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Dispossession by Dam: Hydropower and Impacts on Native American Sovereignty


Last Wednesday, February 7th, Beth Rose Middleton, associate professor of Native American Studies, gave a talk as part of the Feminist Research Institute’s dialogue series, which is designed to bring cutting-edge feminist research to a broader audience. Middleton’s latest research reveals how companies like Pacific Gas and Electric (PG&E) dispossessed California Native Americans of their land in order to develop the state’s power infrastructure. It also provides a blueprint for how such actions can potentially be reversed.

Middleton focused on her current activist work alongside California Native Americans. To provide some historical context, Middleton first explained how the problem began in 1887 with the Dawes Severalty Act, which allowed for the creation of land allotments for Natives who wished to live separately from their tribes and be granted American citizenship.

Problems arose, however, when these newly established Native land rights ran into the interests of government and private business. This was especially true in northeastern California, where the potential for hydropower development convinced the federal government to annex Native American lands and sell it to companies like PG&E in order to create dams and other power-related infrastructure.

Hydropower companies were not the only ones to benefit from annexation of Native land. Lumber companies also took advantage. And the California state government ignored Native land rights in order to complete the California State Water project, which funnels water from Northern California to Southern California and captures freshwater before it reaches the ocean.

All of which is to say that Middleton wished to highlight how indigenous history and the loss of their ancestral land is directly tied to the history of large public works projects and the interests of private business.

To highlight the intersectionality of her research, Middleton emphasized how Federal annexation of Native land could be raced and gendered in ways that were particularly disastrous for Native American women. For instance, one woman had her land allotment canceled (or “relinquished”) when the state discovered that her father was white. Additionally, women ran into more difficulties when trying to receive compensation for their land compared to men, primarily because they weren’t deemed to be “heads-of-household” by the state.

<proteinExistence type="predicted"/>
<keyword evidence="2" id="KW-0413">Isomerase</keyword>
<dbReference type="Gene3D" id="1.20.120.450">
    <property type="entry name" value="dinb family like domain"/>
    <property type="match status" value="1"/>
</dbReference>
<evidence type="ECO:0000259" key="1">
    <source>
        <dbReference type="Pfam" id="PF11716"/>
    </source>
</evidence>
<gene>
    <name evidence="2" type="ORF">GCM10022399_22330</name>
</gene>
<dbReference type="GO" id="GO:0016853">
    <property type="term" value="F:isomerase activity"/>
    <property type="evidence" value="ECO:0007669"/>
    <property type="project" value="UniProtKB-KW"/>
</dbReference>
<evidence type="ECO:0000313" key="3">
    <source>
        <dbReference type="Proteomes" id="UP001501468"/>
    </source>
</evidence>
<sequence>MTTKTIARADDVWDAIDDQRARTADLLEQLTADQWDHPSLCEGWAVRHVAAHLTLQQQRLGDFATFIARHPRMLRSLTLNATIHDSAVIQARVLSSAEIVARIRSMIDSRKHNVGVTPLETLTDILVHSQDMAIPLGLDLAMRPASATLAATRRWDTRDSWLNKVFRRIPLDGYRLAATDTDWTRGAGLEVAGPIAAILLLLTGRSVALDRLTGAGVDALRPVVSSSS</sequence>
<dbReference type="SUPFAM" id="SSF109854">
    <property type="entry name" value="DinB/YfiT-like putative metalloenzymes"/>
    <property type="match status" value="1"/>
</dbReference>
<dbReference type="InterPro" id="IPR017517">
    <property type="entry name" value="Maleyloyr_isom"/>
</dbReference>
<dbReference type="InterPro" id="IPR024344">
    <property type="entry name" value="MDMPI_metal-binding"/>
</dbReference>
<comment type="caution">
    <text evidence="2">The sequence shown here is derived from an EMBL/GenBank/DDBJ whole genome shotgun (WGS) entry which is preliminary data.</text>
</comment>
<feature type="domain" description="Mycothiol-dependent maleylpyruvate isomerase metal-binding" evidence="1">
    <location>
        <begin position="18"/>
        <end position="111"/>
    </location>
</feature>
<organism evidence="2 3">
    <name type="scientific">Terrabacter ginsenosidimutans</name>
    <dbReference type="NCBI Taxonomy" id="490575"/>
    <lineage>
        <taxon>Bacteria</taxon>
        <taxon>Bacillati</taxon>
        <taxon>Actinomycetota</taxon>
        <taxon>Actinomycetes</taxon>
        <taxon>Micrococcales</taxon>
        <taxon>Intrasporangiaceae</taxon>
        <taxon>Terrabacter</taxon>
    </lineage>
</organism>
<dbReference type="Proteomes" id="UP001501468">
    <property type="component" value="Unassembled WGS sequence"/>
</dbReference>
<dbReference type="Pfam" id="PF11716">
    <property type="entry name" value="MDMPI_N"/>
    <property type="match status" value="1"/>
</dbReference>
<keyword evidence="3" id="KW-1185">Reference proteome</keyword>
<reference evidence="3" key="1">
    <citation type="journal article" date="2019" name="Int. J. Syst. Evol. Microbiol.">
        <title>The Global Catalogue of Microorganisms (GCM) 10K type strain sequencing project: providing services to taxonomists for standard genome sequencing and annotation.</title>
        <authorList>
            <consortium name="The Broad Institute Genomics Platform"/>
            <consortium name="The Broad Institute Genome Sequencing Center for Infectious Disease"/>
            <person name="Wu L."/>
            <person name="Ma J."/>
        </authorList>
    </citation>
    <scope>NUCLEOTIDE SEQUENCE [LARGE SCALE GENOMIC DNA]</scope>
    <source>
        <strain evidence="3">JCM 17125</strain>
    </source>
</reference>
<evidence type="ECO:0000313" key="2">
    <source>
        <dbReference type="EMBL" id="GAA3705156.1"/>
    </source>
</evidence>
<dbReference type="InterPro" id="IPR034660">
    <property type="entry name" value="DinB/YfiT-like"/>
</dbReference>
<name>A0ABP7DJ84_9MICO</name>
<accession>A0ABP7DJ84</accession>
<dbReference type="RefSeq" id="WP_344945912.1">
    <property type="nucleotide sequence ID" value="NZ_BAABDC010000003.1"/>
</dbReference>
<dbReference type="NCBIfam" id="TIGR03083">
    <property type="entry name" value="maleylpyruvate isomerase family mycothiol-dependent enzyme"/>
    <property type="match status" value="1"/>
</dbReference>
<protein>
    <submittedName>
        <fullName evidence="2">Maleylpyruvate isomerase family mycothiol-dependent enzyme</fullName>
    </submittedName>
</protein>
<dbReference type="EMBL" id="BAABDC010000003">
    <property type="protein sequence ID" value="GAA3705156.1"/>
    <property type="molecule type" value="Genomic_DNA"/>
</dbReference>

Despite the historical seizure of Native lands to appease private and public interests, recent efforts led by Middleton and others have attempted to reclaim what was lost. For instance, Native American land trusts have played an important role in protecting ancestral lands from further development, primarily through the use of “conservation easements,” which allows for the outside ownership of Native lands so long as Native Americans are allowed to access it and direct its future development.

In addition to Land Trusts and other legal mechanisms, California’s cap and trade program has allowed some Native groups to purchase their land back from private interests. This is done via funds granted from carbon offsets, which requires companies that contribute majorly to pollution to pay those who produce less pollution or have developed ways to absorb that pollution.

Though some progress has been made in reclaiming former Native lands, challenges remain. For instance, not everyone is aware of the many legal tools that allow for the retention of rights to ancestral or culturally significant lands. Additionally, thanks to damage caused by the gold rush, hydraulic mining, lumbering, and dams, much of what used to be Native land is contaminated or uninhabitable.

For Middleton, the first step to making any progress is education. Californians must be made aware of the history of Native American land dispossession in their state, and how state and private interests can combine to create and perpetuate the existence of an underprivileged class of people.

To learn more about how hydropower dispossessed California Native Americans, be sure to read Middleton’s forthcoming book, Upstream: Trust Lands and Power on the Feather River.

 

– Nicholas Garcia, DHI Graduate Student Researcher and doctoral student in the Department of History

This page was last updated: February 13, 2018

 

 

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